How to: Pairing Dominique Portet wines
Harmonising Australian grown grapes and French winemaking technique, these are wines that are elegant and supple. Kitty Kaye sips and writes.
He may have moved to Australia more than three decades ago but Dominique Portet has one foot very much still in France, where he was born. Terribly curious by nature, Dominique speaks with a discernible French accent with an Australian lilt that curves his ‘O’. And therein lies hints of his wines’ characters born of vineyards from Australia’s Yarra Valley but French in style.
The Dominique Portet wines today is made by the 10th generation Portet man – with the help and experience of the 9th generation man, Dominique himself. The result of which is a range of wines with soft but resilient tannins, medium to long finish and gentle on the palate, always.
The brut rose
Very French in character, the elegant brut or sparkling rosè is made out of pinot noir and chardonnay grapes. It has fine bubbles, strawberries on the palate and is pleasantly crisp and dry – a definite promise of a clear head afterwards! We recommend this for hot afternoons and another is the Dominique Portet 2012 sauvignon blanc that’s delicate in both colour and flavour despite its 13 per cent alcohol content. Floral on the nose and palate, it releases sweetness after a few sips. What may be good with these two are cheesy quiche, salads and sashimi with only a dab of wasabi.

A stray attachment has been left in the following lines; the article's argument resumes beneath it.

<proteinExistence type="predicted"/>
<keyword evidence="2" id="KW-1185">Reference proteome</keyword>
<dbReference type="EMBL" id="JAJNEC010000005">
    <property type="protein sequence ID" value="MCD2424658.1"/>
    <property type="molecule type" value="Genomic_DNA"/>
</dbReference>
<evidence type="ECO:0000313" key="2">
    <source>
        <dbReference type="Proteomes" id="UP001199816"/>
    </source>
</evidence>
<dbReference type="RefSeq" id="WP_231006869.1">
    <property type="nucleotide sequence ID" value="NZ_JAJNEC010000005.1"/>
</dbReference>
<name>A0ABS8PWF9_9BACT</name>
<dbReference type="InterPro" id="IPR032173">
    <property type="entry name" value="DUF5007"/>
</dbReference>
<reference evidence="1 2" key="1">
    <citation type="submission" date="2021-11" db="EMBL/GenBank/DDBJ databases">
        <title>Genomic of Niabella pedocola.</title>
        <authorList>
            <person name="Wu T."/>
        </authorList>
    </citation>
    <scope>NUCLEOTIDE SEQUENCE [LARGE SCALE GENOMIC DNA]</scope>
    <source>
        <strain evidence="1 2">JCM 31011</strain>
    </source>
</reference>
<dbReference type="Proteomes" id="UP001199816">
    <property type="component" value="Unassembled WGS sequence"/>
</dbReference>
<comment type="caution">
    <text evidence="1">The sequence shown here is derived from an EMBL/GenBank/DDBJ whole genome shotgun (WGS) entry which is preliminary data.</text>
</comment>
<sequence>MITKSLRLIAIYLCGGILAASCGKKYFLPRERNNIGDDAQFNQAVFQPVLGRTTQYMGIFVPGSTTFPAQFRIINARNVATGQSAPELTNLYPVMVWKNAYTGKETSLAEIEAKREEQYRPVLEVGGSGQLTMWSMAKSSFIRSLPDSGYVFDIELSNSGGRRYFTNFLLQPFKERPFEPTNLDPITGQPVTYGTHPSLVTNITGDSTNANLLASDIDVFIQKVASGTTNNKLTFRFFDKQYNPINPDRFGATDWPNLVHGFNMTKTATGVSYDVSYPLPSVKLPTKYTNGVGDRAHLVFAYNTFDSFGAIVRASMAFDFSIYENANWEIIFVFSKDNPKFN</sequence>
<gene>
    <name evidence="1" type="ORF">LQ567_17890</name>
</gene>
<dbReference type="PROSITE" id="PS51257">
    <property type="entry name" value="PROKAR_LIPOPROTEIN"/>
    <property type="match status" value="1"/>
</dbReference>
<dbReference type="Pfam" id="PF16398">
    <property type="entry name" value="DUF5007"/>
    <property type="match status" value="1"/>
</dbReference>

A little more substance can be had in their Fontaine 2008 sauvignon blanc that exudes a light green tint, fruity on the palate and ripe fruits on the nose. After a few sips, this one is lightly caramel on the palate and especially so when paired with lightly marinated seafood or chicken and stir-fried vegetables (just go easy on the garlic).
Now, we move on to Fontaine 2007 that melds cabernet sauvignon, shiraz and merlot grapes. Fruity and syrup on the nose, chocolate on the palate and very soft tannins to give it a semblance of complexity, this one’s good to drink now.
Dominique Portet wines available here
Meanwhile both Fontaine 2008 of cabernet sauvignon and merlot grapes, and Heathcote 2009 shiraz, are good to age for another five years or so. Both of these are jam on the nose, hold persistent tannins, ripe berries and dry on the palate. Another thing that will dazzle you about these two are the purple hue amid their ruby red colour.
Dominique Portet reds are elegant and a trifle oaky when paired with meats, red sauces such as bolognaise, pungent runny cheese and on a more adventurous note, buttery fried curry puffs.
What’s worth noting is that these are wines that are quite contemporary, fruity and aren’t heavy in complexity or texture and is suitable for our tropical weather. Around Penang, the wines above are available at Golden Sands Resort’s restaurants, El Faro, Vino Vino Bistro and ChinaHouse. Santè!